Back in December, WordPress 5.0 was released, along with the new WordPress editor – Gutenberg. Gutenberg was originally developed as a plugin, but was folded into WordPress 5.0 as the new standard post editor.
Gutenberg is block-based. Instead of the word-processor type interface you’re used to, each paragraph, image and pull quote is a separate and distinct block. Blocks can be reordered by dragging & dropping, and their settings can be adjusted independently of other blocks of the same type.
You’ll also have some additional visual options, like drop caps, text colors, and several font sizes.
As you can expect from such a sweeping change, reviews from the WordPress community have been…mixed. There is no official review page for WordPress 5.0, but reviews are still pouring in on the Gutenberg plugin page – including gems like:
“No no no”,
“Kill it with fire!”,
and, my personal favorite:
“Nothing Guten, It’s all Badenberg”.
The plugin currently boasts an impressive 1.9/5 rating at the writing of this article, about 2 months after the launch of 5.0.
But before you panic, or write the new editor off completely, let’s get into some of the changes made in WordPress 5.0.
Some Major Differences
When you first load up a new page in Gutenberg, you’ll find there are some clear differences. Here’s the classic editor:
And here’s the new editor:
The page title seems to be a part of the page, rather than a separate, contained field. That’s a little new and scary. But you can rest assured that it works just the same.
You may also be wondering – where are the text tools, html editor, etc.? Take a deep breath, and start typing below your page title. Then, hover over the text with your mouse. Surprise! Alignment, bold/italic, and hyperlinking options will appear above your text.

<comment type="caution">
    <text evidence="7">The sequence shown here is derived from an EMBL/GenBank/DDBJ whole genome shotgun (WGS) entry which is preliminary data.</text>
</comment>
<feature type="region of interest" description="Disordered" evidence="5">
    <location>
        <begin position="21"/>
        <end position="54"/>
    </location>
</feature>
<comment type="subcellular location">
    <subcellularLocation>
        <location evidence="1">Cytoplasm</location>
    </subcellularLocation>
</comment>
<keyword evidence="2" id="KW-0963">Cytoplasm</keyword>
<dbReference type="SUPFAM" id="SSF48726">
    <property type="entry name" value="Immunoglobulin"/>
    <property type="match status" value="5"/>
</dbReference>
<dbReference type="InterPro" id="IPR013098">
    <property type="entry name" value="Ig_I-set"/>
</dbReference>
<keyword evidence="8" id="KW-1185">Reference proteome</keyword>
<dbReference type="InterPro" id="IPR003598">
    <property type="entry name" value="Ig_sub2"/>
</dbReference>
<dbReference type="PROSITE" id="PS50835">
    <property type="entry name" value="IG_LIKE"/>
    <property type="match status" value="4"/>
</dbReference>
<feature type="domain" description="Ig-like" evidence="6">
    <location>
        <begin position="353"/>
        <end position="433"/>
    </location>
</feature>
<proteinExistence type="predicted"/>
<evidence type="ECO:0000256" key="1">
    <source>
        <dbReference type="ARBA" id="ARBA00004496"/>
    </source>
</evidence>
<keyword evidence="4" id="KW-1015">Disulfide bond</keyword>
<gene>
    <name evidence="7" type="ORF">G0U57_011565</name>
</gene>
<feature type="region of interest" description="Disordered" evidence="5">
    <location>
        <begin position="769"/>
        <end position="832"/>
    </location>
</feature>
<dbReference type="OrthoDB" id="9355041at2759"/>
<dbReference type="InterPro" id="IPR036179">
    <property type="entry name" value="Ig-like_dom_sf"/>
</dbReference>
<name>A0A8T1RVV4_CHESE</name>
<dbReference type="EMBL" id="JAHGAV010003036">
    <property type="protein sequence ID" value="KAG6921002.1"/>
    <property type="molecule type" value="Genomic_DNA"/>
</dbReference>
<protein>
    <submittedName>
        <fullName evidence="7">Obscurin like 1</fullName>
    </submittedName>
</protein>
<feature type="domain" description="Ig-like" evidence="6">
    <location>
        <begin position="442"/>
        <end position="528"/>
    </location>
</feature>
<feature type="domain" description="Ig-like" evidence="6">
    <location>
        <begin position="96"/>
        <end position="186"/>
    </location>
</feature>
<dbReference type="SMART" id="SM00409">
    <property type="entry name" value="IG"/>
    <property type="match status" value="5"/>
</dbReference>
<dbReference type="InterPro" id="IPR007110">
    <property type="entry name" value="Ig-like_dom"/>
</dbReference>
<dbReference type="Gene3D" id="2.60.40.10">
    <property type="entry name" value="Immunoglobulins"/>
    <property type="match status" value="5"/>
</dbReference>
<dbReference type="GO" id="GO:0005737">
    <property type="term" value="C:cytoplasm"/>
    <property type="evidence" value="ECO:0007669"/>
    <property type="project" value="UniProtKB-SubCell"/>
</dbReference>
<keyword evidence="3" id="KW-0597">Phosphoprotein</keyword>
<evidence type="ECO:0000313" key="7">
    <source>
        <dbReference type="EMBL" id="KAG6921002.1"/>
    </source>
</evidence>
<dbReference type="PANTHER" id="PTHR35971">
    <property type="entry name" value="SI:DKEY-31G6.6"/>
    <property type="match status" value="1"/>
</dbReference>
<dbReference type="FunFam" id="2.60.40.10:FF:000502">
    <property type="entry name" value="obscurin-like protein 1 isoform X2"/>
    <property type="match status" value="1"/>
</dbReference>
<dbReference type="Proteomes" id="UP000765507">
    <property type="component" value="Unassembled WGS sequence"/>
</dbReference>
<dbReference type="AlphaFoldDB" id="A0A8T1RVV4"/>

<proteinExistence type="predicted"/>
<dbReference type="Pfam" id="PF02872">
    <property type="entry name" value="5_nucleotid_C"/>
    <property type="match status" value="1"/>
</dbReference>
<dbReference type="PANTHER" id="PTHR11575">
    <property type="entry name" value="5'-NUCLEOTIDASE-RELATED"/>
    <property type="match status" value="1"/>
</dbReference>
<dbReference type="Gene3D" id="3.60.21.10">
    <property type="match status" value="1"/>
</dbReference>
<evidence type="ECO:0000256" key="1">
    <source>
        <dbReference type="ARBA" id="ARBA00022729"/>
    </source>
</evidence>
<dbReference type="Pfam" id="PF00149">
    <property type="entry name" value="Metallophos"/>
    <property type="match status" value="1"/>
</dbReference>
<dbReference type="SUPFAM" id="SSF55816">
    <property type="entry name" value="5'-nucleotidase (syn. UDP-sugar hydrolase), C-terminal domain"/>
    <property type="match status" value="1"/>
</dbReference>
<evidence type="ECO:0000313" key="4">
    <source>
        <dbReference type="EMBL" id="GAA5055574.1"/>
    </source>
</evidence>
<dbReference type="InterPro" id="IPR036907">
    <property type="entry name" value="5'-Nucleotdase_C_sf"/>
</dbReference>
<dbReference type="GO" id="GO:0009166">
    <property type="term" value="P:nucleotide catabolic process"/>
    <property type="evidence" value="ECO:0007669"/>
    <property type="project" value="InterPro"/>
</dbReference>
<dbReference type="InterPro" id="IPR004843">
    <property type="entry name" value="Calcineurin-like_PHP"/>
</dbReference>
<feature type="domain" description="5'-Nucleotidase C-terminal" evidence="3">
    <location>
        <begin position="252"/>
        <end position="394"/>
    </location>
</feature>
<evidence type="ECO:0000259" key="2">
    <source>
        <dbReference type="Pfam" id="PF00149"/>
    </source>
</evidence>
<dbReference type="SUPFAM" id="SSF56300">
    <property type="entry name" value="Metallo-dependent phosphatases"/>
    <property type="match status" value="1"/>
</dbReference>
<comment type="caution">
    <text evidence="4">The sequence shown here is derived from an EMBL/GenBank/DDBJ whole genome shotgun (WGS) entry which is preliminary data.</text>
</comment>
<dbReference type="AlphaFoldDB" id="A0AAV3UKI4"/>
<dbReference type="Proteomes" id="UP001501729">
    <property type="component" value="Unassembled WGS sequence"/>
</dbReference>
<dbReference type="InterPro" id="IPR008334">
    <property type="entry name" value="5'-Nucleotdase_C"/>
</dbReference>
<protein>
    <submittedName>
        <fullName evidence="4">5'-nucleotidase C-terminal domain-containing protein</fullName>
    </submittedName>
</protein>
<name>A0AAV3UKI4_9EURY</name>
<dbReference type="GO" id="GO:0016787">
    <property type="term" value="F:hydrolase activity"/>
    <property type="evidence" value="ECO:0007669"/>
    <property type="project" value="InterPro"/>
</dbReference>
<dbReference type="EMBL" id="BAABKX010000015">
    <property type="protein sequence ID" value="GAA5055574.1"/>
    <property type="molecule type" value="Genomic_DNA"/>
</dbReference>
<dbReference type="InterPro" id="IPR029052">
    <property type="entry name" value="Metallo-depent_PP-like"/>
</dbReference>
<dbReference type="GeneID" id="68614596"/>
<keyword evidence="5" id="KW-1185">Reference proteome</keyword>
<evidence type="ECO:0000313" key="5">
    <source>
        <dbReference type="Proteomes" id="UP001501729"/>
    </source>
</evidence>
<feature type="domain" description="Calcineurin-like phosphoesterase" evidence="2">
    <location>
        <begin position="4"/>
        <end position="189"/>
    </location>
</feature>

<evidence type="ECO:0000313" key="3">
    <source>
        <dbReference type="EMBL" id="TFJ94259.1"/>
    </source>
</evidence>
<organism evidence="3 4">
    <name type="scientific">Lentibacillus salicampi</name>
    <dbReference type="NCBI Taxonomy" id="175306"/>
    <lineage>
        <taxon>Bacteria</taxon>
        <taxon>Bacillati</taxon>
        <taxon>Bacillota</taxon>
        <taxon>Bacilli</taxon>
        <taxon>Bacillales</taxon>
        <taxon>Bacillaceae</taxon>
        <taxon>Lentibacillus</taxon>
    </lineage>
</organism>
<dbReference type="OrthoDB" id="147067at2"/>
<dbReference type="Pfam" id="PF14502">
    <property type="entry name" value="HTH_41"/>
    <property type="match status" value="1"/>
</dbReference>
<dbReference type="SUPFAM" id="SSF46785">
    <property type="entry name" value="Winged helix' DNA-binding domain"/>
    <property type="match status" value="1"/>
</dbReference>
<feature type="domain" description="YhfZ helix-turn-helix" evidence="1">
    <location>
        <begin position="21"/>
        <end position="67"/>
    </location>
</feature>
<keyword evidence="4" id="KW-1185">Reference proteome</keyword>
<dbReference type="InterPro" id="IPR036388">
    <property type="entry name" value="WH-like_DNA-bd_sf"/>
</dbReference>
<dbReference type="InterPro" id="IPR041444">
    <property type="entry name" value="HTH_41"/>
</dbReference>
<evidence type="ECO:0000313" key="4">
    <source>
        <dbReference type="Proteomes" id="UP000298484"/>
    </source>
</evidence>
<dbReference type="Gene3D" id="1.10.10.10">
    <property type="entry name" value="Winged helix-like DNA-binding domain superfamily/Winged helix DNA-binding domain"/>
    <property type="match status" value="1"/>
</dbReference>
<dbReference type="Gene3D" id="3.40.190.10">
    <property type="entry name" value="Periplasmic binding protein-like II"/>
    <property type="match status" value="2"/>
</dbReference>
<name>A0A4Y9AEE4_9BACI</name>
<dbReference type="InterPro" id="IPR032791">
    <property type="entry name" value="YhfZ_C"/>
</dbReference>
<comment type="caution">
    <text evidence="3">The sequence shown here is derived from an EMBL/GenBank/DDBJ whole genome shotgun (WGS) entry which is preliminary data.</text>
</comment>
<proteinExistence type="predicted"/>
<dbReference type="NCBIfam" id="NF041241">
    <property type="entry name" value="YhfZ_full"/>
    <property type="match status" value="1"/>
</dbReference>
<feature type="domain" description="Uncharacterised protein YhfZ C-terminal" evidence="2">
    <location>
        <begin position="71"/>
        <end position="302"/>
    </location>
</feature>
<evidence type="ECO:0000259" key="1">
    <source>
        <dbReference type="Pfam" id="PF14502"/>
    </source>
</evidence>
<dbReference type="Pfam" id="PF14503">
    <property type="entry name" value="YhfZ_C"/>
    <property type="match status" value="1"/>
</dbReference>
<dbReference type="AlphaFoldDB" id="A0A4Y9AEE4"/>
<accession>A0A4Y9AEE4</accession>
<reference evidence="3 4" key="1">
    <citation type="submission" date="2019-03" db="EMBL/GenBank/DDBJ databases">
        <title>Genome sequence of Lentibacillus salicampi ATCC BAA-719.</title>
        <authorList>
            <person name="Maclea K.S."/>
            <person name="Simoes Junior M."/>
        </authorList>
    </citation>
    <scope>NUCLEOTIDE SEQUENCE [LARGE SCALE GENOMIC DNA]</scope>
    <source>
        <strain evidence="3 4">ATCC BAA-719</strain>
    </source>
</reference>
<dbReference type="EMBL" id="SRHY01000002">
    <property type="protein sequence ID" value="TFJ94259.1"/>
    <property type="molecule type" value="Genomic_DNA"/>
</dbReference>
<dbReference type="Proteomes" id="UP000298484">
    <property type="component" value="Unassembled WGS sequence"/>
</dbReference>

Or, you can click the 3 dots in the very top right of your screen and choose “Top Toolbar” to pin these options to the top of your screen.
If you keep typing, you’ll notice that when you hit Enter to create a paragraph break, it creates a new block. In Gutenberg, each paragraph is a separate block which can be edited separately or reordered. And there are other block types too!
To add a brand new block, you’ll need to find a “+” – there are several locations:
A menu will open with all the available block types, from headlines & images to pullquotes & YouTube embeds. Pick one to add it to your page.
Don’t like where it appeared? Hover over the block and you should see a little icon with Up & Down arrows appear, just to the left of the block. Click, drag & drop, or click the arrows to move the block up & down one space at a time.
We’ve only scratched the surface of Gutenberg’s features, but if we’ve piqued your interest, feel free to try the online demo at wordpress.org/gutenberg. Or, if your site has already been upgraded to WordPress 5.0, you can try out the new interface with the help of this in-depth guide.